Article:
TVNZ 1 recently aired a segment on our use of biochar and vermicast to reduce waste and enhance our soils. It's a great little piece with James Dicey, our Viticulturalist.
Further detail from James can be found below:
"We process well over 200t of marc on our compost pad, adding in other raw materials (such as hay, straw, cow and horse manure), and turn this marc into compost by windrowing and regularly turning the materials post-harvest. The process of composting turns the raw materials into about 120t of organic matter that is decomposed and recycled, ready for distribution back onto the company vineyards.
Recently we have taken the next step by using the compost as a feed source for tiger worms to turn the already valuable compost into vermicast (or worm castings). Vermicast contains water-soluble nutrients and is an excellent, nutrient-rich organic fertilizer and soil conditioner. We have further tapped into other local waste streams such as reject apples and cow manure to add to the compost as a further feed source for the worms. This significantly reduces waste going landfill and adds to the volume of vermicast created by the earthworms.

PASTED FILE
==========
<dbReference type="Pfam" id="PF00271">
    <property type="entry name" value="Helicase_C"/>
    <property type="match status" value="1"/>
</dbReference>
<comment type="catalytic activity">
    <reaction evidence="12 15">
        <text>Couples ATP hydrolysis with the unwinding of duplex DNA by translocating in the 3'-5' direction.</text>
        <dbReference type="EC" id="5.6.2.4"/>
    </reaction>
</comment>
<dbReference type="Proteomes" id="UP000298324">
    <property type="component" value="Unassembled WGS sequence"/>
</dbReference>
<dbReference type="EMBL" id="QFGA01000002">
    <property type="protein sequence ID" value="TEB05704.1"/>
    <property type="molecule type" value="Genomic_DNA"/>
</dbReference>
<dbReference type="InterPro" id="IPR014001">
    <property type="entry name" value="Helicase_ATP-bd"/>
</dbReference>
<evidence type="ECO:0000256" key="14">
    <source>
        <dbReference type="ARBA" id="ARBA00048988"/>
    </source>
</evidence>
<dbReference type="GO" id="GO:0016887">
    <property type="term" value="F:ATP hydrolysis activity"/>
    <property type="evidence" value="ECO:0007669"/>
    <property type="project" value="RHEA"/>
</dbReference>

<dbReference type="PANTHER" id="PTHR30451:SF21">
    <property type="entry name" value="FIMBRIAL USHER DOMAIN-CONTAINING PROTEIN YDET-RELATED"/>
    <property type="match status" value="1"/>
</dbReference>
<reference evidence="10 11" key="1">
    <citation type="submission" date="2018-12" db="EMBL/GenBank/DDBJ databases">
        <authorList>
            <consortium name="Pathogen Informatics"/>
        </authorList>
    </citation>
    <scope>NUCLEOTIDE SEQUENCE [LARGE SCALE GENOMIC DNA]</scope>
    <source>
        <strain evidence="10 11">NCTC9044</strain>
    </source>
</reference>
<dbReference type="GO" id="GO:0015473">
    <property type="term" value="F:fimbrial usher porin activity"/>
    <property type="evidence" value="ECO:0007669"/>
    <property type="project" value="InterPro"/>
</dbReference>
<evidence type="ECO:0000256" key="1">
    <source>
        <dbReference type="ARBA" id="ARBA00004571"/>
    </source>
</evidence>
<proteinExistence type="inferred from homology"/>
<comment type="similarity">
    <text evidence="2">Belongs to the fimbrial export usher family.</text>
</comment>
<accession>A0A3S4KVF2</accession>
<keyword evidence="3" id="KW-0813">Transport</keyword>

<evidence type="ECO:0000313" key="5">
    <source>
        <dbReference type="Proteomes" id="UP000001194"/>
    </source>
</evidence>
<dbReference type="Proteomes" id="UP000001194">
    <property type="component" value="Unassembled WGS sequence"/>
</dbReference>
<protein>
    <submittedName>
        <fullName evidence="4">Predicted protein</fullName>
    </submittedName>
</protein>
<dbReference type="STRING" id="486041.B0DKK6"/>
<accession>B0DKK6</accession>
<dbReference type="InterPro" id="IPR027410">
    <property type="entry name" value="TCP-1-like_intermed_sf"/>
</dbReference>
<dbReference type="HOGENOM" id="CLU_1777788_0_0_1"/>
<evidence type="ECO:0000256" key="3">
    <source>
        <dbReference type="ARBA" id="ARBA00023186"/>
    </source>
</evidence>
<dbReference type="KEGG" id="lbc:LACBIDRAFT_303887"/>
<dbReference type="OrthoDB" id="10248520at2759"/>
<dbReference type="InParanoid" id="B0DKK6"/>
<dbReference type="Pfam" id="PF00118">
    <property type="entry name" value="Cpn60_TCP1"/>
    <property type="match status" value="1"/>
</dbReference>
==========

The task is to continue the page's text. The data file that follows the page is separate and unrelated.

The next step is to add biochar to the vermicast. Biochar is the creation of charcoal from biological materials – effectively creating a carbon-based “sponge” which is mixed in with the vermicast to hold the water-soluble nutrients in suspension ready for the grape vines to use as they need them. Waste, untreated, wooden pallets which would be sent to landfill are used as the feed source for the creation of the biochar in a pyrolysis oven we have built for this purpose. This will enable us to add considerably to the soil our vines are growing in. The resultant bio-char enhanced vermicast will be added to the Single Vineyard sites initially and then to the rest of our vineyards as material becomes available".